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A healthy Christmas tree is the first step to decking the halls By Savannah Colbert

As temperatures drop and Christmas carols begin playing on the radio, the time to search for the right tree is here. People have been buying and decorating trees to celebrate Christmas for more than 500 years. Almost 30 million live Christmas trees are sold in the U.S. every year. UGA Extension experts share these tips for choosing the right tree.

Planning ahead:

  • Moorhead said to “check the height of your ceiling before leaving the house,” and buy a tree a foot shorter than this to be sure it will fit comfortably inside.
  • Think about the taper and fullness you need, based on the room you are putting it in.

Picking the tree:

  • The freshest trees will be available at choose-and-cut Christmas tree farms. Buying trees from farms also supports local farmers.
  • Shake the tree before you buy it. Lots of needles falling off is a bad sign that can indicate a dead tree.
  • Check for insects and dead needles around the middle of the tree as these could also indicate a dead tree.
  • Be careful not to pick a droopy looking tree, this probably means it’s gone too long without water.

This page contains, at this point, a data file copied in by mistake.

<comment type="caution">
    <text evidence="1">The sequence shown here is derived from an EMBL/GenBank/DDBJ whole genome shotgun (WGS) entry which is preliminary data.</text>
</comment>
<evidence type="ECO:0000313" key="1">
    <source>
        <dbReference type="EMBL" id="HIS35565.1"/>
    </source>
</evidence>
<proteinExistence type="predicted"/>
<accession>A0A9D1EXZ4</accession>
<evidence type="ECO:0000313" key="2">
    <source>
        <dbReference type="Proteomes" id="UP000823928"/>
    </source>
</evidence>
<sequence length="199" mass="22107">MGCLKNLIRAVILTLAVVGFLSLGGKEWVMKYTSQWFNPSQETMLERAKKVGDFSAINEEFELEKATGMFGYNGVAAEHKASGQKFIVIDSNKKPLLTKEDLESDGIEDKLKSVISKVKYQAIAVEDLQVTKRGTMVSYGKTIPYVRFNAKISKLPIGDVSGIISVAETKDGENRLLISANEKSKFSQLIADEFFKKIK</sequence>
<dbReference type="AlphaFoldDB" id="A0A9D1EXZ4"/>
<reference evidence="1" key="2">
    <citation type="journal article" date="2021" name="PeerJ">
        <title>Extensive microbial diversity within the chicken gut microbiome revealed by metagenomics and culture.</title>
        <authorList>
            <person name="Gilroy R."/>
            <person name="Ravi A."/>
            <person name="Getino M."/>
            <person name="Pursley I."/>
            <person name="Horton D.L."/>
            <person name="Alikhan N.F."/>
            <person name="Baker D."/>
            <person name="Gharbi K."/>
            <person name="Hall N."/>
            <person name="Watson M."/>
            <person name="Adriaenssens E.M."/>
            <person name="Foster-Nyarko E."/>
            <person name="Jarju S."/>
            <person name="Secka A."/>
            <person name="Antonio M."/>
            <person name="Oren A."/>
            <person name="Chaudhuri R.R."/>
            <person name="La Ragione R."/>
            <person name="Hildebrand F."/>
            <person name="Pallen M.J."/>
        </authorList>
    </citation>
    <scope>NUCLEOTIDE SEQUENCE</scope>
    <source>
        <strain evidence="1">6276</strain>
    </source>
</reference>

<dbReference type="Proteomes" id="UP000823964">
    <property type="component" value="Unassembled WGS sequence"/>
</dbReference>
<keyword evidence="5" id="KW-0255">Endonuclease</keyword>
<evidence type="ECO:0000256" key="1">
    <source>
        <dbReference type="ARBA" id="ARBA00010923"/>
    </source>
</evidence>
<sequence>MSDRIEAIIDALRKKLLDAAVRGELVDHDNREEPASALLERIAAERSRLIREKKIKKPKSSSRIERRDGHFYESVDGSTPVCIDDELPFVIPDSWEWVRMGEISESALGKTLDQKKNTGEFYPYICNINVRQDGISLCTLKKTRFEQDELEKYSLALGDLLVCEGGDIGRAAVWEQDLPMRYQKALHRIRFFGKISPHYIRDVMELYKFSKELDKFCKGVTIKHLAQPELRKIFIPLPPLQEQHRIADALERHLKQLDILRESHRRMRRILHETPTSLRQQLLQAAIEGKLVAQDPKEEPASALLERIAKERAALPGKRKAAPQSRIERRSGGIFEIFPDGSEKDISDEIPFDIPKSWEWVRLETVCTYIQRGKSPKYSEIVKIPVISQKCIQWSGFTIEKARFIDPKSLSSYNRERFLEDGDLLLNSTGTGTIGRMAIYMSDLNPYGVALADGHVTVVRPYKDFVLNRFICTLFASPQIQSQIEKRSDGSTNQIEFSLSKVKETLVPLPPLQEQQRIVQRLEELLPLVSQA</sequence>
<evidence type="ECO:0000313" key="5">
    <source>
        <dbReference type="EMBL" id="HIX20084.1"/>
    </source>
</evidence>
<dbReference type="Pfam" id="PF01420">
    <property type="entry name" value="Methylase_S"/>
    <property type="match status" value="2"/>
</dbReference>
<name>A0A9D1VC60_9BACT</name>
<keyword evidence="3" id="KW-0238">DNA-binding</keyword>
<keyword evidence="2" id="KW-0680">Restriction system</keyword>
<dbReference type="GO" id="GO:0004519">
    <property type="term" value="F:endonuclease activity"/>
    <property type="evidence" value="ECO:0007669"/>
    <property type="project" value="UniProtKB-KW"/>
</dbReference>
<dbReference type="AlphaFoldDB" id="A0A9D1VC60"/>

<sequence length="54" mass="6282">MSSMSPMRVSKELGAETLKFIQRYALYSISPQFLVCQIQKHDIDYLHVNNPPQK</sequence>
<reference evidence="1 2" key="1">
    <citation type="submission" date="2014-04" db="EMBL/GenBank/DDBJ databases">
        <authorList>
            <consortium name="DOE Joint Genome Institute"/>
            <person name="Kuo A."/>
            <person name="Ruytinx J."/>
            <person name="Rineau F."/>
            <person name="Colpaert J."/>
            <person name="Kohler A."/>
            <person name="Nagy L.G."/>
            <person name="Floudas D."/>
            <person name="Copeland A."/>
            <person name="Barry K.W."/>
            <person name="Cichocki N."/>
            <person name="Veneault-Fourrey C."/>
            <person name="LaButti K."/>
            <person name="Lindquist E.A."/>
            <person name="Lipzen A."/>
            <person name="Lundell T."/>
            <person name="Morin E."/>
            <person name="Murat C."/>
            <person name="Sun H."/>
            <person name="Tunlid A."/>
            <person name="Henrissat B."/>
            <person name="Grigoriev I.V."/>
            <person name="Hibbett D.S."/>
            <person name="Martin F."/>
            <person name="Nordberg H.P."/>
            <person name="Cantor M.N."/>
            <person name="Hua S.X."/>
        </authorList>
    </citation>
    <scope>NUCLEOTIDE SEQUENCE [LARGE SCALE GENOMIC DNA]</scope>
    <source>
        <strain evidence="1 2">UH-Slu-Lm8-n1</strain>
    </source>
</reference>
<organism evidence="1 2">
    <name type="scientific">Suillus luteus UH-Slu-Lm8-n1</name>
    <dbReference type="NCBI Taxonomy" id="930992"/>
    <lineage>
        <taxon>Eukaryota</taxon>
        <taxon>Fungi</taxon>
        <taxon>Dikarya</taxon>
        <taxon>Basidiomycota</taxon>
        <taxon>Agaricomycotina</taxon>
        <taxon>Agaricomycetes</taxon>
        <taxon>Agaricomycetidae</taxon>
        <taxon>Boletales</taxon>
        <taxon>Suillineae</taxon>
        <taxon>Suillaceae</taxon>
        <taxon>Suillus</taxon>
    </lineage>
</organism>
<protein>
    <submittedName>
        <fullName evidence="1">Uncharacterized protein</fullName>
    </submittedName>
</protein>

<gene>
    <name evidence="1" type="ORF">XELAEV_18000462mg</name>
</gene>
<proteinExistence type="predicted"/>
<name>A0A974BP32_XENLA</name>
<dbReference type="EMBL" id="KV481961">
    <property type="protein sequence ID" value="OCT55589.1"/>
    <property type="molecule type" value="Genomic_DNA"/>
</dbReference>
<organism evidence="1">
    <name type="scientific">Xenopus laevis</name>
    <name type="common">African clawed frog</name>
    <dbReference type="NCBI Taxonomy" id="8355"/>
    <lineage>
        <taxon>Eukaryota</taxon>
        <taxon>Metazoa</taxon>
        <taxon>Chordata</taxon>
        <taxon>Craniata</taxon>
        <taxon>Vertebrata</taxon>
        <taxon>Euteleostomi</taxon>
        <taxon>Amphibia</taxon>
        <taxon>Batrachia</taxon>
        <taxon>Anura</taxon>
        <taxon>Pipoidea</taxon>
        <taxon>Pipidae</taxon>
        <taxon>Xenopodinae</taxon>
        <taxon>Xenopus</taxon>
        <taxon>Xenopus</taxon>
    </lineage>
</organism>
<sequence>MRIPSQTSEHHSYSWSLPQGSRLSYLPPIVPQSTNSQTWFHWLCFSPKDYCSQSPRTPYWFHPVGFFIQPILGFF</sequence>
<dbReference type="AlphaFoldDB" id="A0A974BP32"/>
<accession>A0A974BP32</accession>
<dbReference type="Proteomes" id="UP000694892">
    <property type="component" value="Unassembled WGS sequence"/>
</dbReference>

• Pick a tree with a straight trunk that is between six and eight inches long. This will make it easier to cut the base and put it in a stand.

Caring for the tree:

  • When you get home with your tree, cut an inch off of the base and immediately put it in water.
  • The tree should go in a stand that holds at least one gallon of water.
  • Plain water, without sugar or fertilizer, is best for the tree.
  • Make sure to check the water supply for the tree, especially when you’ve just gotten it because “the first couple of days the tree will go through a lot of water,” Moorhead said.

Options for recycling your tree:

  • Use the main stem for firewood.
  • Create a fish attractor by weighting the tree and sinking it to the bottom of a pond.
  • Grind the tree for mulch.
  • Take it to a box store that will chip the wood and donate it.
  • Donate your tree to “Bring One for the Chipper,” a Keep Georgia Beautiful program that recycles Christmas trees by making them into mulch for use in community projects.

(Savannah Colbert is a communications intern with the UGA College of Agricultural and Environmental Sciences.)

Freshly cut Christmas trees
Freshly cut Christmas trees

Freshly cut Christmas trees lined up for purchase at the Lowe's Home Improvement store in Griffin, Ga.

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Freshly cut Christmas trees lined up for purchase at the Lowe's Home Improvement store in Griffin, Ga. Download Image
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